White House Press Secretary Sarah Sanders said claims that President Donald Trump is racist are "outrageous," citing his success as a public figure and his star turn on television as a host on NBC's reality show "The Apprentice."
"Frankly, if the critics of the president were who he said he was, why did NBC give him a show for a decade on TV?" Sanders told reporters Tuesday.
Trump has been under fire after denigrating immigrants from Africa and Haiti in a meeting with lawmakers last week. The president defended himself on Sunday, telling reporters as he entered his West Palm Beach golf club that he was "the least racist person you have ever interviewed."
Sanders was responding to Senator Chuck Schumer, the Senate Democratic leader, who said Monday on CBS's "Late Show" that Trump could prove he was not a racist by signing legislation protecting from deportation undocumented immigrants who were brought to the U.S. by their parents as minors. Democrats and Republicans have been in negotiations over what to do about a temporary Obama administration policy — Deferred Action for Childhood Arrivals, or DACA — since Trump moved to end the protections last year.
Immigration is a central point of disagreement in negotiations over a spending deal for the rest of the fiscal year that began on Oct. 1. Democrats want to use the next attempt to keep government operations funded as a vehicle for restoring DACA protections, among other issues. Trump and Republicans have said that any deal on DACA needs to include funding for border security, namely a wall along the southern border with Mexico.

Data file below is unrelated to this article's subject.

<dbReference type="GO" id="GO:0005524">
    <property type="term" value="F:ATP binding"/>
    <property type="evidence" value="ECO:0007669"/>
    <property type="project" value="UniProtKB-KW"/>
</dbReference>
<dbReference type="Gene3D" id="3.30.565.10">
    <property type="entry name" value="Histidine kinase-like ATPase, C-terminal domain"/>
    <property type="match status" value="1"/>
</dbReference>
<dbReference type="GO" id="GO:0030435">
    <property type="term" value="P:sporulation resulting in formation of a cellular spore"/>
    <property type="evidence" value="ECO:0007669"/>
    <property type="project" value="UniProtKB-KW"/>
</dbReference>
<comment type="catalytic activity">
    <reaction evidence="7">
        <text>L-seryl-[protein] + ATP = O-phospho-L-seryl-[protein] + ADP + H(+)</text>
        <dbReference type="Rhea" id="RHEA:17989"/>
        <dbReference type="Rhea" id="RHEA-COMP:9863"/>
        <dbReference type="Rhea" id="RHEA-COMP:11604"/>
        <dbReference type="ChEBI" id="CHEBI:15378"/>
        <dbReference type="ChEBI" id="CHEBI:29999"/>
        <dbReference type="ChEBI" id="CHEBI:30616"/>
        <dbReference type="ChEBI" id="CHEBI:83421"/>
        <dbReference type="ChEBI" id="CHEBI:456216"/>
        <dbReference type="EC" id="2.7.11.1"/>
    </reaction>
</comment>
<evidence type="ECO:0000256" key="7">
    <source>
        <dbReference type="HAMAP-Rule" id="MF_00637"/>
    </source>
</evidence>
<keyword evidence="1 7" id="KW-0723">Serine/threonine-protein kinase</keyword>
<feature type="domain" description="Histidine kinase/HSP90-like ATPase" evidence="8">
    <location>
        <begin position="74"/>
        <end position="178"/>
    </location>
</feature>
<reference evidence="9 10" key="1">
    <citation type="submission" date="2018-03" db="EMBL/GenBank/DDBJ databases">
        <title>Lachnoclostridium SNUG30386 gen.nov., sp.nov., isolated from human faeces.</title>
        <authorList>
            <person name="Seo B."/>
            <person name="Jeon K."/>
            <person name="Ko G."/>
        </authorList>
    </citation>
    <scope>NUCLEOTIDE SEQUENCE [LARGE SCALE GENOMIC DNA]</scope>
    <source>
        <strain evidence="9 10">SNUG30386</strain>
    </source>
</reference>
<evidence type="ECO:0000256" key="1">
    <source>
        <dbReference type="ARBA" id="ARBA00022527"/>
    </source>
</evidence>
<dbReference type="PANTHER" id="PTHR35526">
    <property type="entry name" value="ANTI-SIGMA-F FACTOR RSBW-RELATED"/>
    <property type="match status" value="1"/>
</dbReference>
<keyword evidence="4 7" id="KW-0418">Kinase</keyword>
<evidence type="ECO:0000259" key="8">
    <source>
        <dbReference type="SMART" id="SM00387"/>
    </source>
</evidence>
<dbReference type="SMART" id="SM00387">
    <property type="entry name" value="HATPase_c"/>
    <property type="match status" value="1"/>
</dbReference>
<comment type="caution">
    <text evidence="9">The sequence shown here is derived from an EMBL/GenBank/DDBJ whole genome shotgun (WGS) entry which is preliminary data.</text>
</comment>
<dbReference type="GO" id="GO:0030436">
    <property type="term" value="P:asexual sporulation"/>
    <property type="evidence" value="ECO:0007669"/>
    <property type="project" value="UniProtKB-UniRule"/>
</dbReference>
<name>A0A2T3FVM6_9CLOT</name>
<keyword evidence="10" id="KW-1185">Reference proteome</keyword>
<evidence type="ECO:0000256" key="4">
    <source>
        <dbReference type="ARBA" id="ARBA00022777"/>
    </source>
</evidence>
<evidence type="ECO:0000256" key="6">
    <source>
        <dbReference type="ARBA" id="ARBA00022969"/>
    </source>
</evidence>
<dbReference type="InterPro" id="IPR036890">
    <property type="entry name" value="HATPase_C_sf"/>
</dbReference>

Negotiations were thrown into disarray last week, when Trump was widely reported to have described places like Haiti and African nations as "s***hole" countries in a Jan. 11 White House meeting with lawmakers to discuss the legislation.
The remarks prompted criticism from around the world, including in Haiti and Africa. The African Union said it was "frankly alarmed" by the comments, according to the Associated Press. An opposition lawmaker in Ghana called upon developing nations to boycott the U.S. until Trump leaves office. The United Nations human rights office in Geneva called the remarks "shocking, shameful," Agence France Presse reported in a tweet.
The language was also condemned by lawmakers in the U.S. — mostly Democrats but also a few Republicans.
Trump said he used "tough" language but not the exact words reported in the press. Republican Senators Tom Cotton and David Perdue, who were at the meeting, said on Sunday the reports mischaracterized Trump's comments. Department of Homeland Security Secretary Kirstjen Nielsen, who participated in the meeting, told senators at a hearing on Tuesday that "I did not hear that word used. The president used tough language in general."
Their defense of Trump came after Senator Dick Durbin, the second-ranking Democrat who was also at the meeting, said on Friday that Trump's denial of the comments was "not true." Durbin also said that his hopes of getting a bipartisan agreement approved by the White House "died yesterday," referring to the Jan. 11 meeting.
Sanders, in her defense of Trump on Tuesday, noted that some of the Democrats, such as Schumer, who are calling Trump's remarks racist accepted his support in the past.
"If they are who they want to try to portray him as, why did they want to be with him for years and years in various activities whether it was events, fundraisers and other things?" Sanders said. "It's just an outrageous and ludicrous excuse."
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